Sydney Rice: We Blinked and We Missed it

Usually, when you think of legendary Minnesota Vikings wide receivers, some all-timers spring to mind. Randy Moss, Chris Carter, or older players like Ahmad Rashad. Outside of a handful of players, though, the group thins out fast. In terms of yards, Justin Jefferson is 11th already in only his third year of professional football. The Vikings franchise, mind you, is over 70 years old. There isn’t much separation between the greatest ever and roaming vagabonds who hung around for a year or two. Sydney Rice was neither, a flash in the pan until injuries ruined what could’ve been. Why does no one talk about this possibly-generational talent that came and went without a sound?

Sydney Nice
Rice was heavily recruited out of high school for both football and basketball, but none of the offers outweighed staying close to home, as he committed to the University of South Carolina. He went for over 1,000 yards in both of his seasons as a Gamecock(hahaha) and would end up breaking the school’s career touchdowns mark–which was previously set by Sterling Sharpe–with 23 touchdowns. Mix those numbers with a really strong showing at the NFL Combine, like a near- 40” vertical leap, and you’ve got a player who unsurprisingly was taken early on in the 2007 NFL Draft.

Pro Syd
The Minnesota Vikings took Rice in the second round, and signed a four-year deal without any issue. His rookie year was mostly un-noteworthy, finishing with just a shade under 400 yards and four touchdowns. Well, mostly un-noteworthy, outside of throwing a 79-yard pass, a franchise record for a non-quarterback. Before his second season, RIce was named a starter along with new acquisition Bernard Berrian. A great opportunity for the young receiver was taken from him, as he suffered a knee sprain in the first game of the year that would keep him out until Week 9. By the time he came back, most of his playing time was in the red zone and his starting spot had been yoinked by Bobby Wade. Rice would finish the season with only 141 yards and four touchdowns, with prospects for his career’s success growing bleaker and bleaker.

Forging Fire with Favre
In 2009, would end up winning his starting job back along with fresh face Brett Favre. When I say Rice exploded, I mean it. In two back to back weeks, he tallied 136 yards and 176 yards respectively. In Week 10, he made a new personal single-game high with 201 yards against the Detroit Lions. In response to this, Rice was named NFC Offensive Player of the Week. His regular season total would end up being 1,312 yards and eight touchdowns, a very strong season for someone previously unknown for the most part. After the season, he was named to his first and only Pro Bowl. During Minnesota’s first game of their playoff run, Rice pulled in 141 yards and three touchdowns. This would end up being his last excellent game in a Vikings uniform.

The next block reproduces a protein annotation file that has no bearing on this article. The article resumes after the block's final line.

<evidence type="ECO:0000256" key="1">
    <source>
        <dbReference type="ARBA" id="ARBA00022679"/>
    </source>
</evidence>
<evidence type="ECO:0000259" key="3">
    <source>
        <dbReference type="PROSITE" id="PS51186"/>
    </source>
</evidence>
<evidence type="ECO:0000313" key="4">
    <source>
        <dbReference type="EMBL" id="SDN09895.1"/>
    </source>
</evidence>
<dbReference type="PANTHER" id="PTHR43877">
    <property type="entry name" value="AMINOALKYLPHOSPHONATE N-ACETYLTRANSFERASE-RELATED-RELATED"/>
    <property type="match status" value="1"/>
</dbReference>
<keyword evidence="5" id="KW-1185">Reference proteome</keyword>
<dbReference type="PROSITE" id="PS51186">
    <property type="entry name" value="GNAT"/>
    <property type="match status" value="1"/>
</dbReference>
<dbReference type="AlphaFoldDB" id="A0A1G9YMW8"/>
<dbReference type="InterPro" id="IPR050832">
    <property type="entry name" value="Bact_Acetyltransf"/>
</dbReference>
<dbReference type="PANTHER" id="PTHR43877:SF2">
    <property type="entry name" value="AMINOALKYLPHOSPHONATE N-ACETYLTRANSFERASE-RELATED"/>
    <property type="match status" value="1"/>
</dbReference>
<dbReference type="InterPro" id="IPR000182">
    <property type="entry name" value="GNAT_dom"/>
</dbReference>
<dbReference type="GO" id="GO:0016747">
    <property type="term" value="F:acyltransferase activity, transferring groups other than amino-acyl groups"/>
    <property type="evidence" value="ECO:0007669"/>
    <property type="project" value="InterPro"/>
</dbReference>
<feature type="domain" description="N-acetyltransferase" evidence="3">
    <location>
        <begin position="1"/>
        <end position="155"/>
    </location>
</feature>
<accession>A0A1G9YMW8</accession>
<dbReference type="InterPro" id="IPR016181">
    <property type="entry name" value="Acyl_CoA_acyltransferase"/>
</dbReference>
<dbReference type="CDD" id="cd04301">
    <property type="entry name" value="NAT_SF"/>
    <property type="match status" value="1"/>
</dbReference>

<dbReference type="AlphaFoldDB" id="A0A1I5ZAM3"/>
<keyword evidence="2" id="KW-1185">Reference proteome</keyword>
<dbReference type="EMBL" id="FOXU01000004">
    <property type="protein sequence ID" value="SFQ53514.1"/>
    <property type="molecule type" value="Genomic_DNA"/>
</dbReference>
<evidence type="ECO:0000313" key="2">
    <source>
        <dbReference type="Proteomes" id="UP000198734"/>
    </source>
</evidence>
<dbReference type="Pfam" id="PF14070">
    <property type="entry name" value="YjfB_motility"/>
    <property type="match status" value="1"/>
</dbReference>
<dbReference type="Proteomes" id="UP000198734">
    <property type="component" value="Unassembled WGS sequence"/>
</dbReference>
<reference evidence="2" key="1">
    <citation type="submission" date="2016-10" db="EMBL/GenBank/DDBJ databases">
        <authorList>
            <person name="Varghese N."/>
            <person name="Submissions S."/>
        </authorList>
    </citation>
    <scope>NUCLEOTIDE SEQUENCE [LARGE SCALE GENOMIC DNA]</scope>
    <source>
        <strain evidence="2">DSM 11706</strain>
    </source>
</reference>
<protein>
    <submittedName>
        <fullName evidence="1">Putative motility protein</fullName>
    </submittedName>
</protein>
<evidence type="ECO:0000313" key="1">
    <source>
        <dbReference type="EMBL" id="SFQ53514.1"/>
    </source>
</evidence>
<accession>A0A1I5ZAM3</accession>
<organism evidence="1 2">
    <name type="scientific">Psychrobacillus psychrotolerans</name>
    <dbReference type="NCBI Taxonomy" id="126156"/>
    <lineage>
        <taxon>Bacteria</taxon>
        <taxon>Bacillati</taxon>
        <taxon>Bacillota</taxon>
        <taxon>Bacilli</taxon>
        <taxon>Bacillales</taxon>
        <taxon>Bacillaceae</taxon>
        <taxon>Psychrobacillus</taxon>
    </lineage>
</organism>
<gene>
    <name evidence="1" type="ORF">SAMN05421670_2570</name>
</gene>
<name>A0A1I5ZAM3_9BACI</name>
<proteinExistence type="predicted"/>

Ok, Then What?
In the 2009 postseason’s notorious NFC Championship game between the Vikings and the New Orleans Saints, Rice suffered a hip injury. Surgery was supposed to be performed during the offseason to heal the injury, but he didn’t go through with it due to worries about how it would affect his performance. In the third week of training camp the following year, however, Rice would indeed end up going in for said surgery. This operation kept him out until November, which forced Minnesota to sign players to fill the void. He did come back in time to play a larger role in two late-season victories, but suffered a concussion in the latter of the two. This left him sidelined for the season finale, and then off the team after Minnesota declined to resign him. He wasn’t out of the league, though, because the Seattle Seahawks were right there with a five-year, $41 million contract. The only season in Seattle that was any good for Rice, 2012, was still only a 748 yard, seven touchdown campaign. After the following season, Sydney Rice would retire due to the repeated concussions he suffered during his career.

How I Know (Rice)Ball
Back when I was in elementary school–and most of middle school for that matter– the only gaming console I had was the Nintendo Wii. Legendary console, I don’t care, yell at me all you want, I’m just gonna tell you to cope. One of the games I had for it was Madden 11. I played this game a while after the year it came out, though. At this point in my life, I didn’t really know much about football, nor did I have the mental ability to stay entertained for a full 3 hours. This game changed that and, because I’m a total homer, I would always use the Vikings in franchise mode. I went 16-0 and marched to the Super Bowl on one of these little experiments and started learning some legends at the time. Of course I knew about Adrian Peterson and Jared Allen, and I had seen a bit and learned more about players like Percy Harvin, Steve Hutchinson, and Antoine Winfield. There were even players that were unknown to me/most NFL fans who made an impact when I played, like tight end Visanthe Shiancoe. The player that stood out the most to me, though, was our friend Sydney Rice. It completely dumbfounded me how a player with such a high overall (90) could be such a rare name to hear in NFL circles. Part of that wonder still existed when I decided to write this article. I hope this piece can bring his magical 2009 season back into the spotlight, to be mentioned as a reason for that historic run along with the likes of Favre and Peterson. He deserves it, and I hope I’ve illustrated that well.
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